Fire’s loss to Union shows how much team misses Arne Friedrich
BY SETH GRUEN For Sun-Times Media May 11, 2013 8:35PM
Union goalie Zac McMath makes a save on one of the Fire’s 15 shots on goal Saturday. | Jonathan Daniel~Getty Images
Updated: June 13, 2013 7:29PM
With each passing game, more questions arise as to why the same group of Fire players that led the team to the playoffs last season has been unable to find any continuity in 2013.
After the team’s 1-0 loss to the Philadelphia Union on Saturday at Toyota Park, players shrugged their shoulders when asked why they were unable to win a game in which they were the better team in possession.
But in his most forthcoming postgame news conference of the season, Fire coach Frank Klopas explained why the team has struggled so much.
“One of the things is for sure you’re missing Arne [Friedrich] in the back,” Klopas said. “For sure, 100 percent. His ability to communicate and, over 90 minutes, his ability to dictate, almost, the back line when to move up, to stay connected with the team. Another guy who is good with his feet and able to play the right balls at the right time.”
Friedrich suffered a hamstring injury during the week leading up to the season opener. He spent two weeks in his native Germany rehabbing but injured his hip after returning to training.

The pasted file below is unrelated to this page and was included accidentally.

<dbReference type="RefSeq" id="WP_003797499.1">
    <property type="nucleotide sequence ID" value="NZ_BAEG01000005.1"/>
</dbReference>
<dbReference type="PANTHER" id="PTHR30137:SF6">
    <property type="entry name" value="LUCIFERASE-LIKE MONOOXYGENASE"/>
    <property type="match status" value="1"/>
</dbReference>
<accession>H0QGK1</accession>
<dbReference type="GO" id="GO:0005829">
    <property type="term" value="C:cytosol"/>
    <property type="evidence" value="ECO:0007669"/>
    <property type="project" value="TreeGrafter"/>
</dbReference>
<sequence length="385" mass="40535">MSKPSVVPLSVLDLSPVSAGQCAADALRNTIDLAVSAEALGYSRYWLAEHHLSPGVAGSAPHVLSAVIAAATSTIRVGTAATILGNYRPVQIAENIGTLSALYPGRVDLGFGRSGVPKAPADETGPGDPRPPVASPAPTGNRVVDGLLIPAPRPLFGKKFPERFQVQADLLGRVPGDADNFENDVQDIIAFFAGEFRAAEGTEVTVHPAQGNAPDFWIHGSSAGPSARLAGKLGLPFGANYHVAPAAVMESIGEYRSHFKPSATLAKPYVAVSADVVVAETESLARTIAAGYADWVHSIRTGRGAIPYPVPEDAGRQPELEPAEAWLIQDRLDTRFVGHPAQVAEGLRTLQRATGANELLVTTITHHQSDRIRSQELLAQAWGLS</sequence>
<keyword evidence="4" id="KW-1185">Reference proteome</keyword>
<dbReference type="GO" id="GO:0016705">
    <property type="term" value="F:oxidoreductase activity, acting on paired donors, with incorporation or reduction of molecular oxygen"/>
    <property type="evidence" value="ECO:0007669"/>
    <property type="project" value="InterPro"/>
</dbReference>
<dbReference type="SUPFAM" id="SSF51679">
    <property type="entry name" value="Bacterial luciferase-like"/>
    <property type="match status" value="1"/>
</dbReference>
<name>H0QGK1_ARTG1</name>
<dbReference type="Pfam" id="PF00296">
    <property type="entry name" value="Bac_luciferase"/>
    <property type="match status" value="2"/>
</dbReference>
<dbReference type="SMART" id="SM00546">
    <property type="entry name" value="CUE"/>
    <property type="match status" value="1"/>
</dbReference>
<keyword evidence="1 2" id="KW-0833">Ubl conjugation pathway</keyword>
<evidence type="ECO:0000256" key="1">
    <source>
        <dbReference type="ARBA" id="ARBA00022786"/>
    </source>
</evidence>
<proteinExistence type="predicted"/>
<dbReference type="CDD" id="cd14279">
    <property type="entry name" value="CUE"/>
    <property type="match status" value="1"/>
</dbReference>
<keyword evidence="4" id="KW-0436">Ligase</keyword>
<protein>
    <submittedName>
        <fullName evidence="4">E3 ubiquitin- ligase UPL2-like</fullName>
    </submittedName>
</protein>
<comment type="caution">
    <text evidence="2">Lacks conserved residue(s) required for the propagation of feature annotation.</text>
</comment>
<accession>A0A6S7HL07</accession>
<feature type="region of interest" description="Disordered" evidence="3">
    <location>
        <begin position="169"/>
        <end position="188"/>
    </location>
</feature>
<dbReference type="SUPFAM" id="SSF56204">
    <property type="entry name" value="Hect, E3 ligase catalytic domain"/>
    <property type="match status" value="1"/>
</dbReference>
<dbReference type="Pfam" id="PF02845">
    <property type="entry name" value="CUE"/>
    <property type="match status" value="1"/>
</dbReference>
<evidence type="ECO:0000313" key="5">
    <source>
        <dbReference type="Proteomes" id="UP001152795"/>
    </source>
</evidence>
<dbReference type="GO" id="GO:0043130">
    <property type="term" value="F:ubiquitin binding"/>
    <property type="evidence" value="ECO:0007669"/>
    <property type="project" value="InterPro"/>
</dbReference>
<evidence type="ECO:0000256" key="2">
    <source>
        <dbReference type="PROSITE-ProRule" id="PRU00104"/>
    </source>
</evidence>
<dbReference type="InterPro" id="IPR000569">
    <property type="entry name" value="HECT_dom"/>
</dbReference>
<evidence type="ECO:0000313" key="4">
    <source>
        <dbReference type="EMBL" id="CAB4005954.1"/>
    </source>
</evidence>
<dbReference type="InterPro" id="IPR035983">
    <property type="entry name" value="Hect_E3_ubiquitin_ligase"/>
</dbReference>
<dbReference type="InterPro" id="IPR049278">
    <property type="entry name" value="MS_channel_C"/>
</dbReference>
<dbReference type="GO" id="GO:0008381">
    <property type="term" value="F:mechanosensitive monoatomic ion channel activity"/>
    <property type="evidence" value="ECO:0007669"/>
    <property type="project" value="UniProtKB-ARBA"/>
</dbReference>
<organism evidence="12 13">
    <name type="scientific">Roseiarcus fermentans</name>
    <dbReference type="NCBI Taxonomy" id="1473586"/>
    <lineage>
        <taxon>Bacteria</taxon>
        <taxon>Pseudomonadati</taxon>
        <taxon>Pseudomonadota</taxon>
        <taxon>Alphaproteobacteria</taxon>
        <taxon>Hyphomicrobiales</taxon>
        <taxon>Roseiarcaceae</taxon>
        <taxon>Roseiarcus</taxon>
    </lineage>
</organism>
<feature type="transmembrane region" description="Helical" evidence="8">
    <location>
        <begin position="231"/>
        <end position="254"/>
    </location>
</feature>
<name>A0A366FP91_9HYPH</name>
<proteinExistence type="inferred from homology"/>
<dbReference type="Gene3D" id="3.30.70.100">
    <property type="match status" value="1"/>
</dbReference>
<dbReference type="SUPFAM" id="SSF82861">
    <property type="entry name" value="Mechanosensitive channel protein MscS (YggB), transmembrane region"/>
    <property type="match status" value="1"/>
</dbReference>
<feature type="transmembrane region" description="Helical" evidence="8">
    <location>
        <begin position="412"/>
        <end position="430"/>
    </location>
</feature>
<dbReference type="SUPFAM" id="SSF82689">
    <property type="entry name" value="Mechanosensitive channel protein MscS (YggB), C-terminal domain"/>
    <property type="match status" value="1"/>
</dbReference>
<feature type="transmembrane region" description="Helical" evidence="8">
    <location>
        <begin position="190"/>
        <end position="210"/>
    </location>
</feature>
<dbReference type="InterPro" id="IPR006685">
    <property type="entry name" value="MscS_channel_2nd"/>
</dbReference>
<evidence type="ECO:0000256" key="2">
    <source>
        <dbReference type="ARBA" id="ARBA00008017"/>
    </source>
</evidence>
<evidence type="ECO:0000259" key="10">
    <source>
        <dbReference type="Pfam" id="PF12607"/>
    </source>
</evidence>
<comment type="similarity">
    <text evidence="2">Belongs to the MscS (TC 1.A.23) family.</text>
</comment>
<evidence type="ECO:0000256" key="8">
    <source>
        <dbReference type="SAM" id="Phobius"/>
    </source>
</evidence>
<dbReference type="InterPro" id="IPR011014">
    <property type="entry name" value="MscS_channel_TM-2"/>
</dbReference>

When the Union’s Jack McInerney scored off a quick restart, it was clear how much the Fire missed Friedrich’s ability to organize the team.
Combine Friedrich’s absence with an ineffective Fire attack, and the back line often finds itself under tremendous pressure.
“Regardless of how much we’re scoring, we’ve still got to be focused the whole 90 minutes,” center back Austin Berry said.
The Fire was shut out for the fifth time in nine games, but it put 15 shots on goal. Most of them came from Patrick Nyarko, who typically starts at outside midfield. Nyarko played forward in place of Sherjill MacDonald, who has strep throat.
He proved to be the Fire’s best attacking player, which gives reason to believe the move could be permanent. Nyarko hadn’t played as a striker since early last season.
“Most of the other guys think I’m better up there, and I just go out there and do what I do best — try to create a bunch of chances and hopefully finish a few,” Nyarko said. “This week has been the only time I’ve really practiced on top. It’s a different mentality and stuff like that, so I have to get used to it.”